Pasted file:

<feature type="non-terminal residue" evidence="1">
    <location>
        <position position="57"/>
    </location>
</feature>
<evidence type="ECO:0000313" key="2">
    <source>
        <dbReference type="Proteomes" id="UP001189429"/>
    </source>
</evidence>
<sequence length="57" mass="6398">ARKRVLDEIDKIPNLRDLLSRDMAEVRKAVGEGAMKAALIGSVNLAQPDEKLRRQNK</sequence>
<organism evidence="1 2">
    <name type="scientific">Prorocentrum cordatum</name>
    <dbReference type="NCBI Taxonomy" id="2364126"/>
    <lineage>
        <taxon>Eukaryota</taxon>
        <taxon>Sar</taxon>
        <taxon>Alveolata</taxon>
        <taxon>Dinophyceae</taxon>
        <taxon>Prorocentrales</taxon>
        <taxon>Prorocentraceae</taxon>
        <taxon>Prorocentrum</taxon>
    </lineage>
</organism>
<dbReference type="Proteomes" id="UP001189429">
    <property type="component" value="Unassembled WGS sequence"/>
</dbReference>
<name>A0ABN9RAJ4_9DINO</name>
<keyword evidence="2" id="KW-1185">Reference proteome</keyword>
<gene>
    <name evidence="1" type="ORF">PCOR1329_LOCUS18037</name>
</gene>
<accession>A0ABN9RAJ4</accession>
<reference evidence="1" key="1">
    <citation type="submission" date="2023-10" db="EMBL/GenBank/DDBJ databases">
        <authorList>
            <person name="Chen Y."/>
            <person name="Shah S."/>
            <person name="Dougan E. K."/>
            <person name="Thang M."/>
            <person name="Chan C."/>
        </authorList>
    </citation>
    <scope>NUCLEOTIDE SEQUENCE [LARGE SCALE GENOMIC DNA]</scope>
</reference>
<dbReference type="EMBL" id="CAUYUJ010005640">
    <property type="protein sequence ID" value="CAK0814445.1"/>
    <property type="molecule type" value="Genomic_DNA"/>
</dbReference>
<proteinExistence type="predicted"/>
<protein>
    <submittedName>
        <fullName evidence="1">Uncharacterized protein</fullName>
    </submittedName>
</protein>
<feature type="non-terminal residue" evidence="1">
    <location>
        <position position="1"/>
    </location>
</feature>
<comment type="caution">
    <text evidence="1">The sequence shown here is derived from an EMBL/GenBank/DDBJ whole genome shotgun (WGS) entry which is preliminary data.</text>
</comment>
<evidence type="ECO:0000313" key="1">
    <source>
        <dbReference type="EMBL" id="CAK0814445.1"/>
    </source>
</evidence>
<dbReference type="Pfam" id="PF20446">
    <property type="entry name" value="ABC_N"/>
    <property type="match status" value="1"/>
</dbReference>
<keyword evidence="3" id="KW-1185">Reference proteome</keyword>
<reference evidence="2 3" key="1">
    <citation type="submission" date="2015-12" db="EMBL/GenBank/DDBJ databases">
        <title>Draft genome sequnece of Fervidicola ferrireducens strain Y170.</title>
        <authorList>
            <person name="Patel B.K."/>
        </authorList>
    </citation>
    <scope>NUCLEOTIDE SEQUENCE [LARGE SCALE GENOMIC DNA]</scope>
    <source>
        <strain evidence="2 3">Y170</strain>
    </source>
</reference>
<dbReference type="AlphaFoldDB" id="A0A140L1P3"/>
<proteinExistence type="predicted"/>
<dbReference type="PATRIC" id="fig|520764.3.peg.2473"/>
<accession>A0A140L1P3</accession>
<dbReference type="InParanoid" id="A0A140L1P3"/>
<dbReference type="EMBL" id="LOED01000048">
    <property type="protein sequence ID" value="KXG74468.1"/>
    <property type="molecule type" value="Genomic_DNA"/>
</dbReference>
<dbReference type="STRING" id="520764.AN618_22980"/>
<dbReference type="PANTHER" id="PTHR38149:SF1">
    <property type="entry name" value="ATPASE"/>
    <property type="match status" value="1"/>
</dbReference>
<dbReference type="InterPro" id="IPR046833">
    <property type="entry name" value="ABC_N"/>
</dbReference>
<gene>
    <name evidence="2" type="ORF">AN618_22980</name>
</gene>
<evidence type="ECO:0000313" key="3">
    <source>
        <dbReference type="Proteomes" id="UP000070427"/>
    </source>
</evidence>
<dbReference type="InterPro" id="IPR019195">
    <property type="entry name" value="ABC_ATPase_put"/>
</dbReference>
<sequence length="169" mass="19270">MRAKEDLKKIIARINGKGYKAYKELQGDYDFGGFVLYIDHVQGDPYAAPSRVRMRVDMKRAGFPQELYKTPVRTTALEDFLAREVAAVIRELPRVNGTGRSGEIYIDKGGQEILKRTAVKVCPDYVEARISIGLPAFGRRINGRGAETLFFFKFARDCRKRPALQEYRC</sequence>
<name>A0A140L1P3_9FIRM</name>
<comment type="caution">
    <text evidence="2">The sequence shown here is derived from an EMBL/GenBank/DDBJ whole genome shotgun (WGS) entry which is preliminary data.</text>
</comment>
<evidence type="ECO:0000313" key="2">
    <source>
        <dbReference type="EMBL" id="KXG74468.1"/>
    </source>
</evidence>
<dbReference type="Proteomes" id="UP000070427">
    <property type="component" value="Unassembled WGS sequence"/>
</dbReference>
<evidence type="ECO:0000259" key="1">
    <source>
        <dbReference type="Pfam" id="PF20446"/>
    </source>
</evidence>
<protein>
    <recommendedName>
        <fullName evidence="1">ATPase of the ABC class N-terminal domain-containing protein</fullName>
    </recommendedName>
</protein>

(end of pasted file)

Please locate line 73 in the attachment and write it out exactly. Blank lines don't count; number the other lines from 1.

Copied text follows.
<keyword evidence="3" id="KW-1185">Reference proteome</keyword>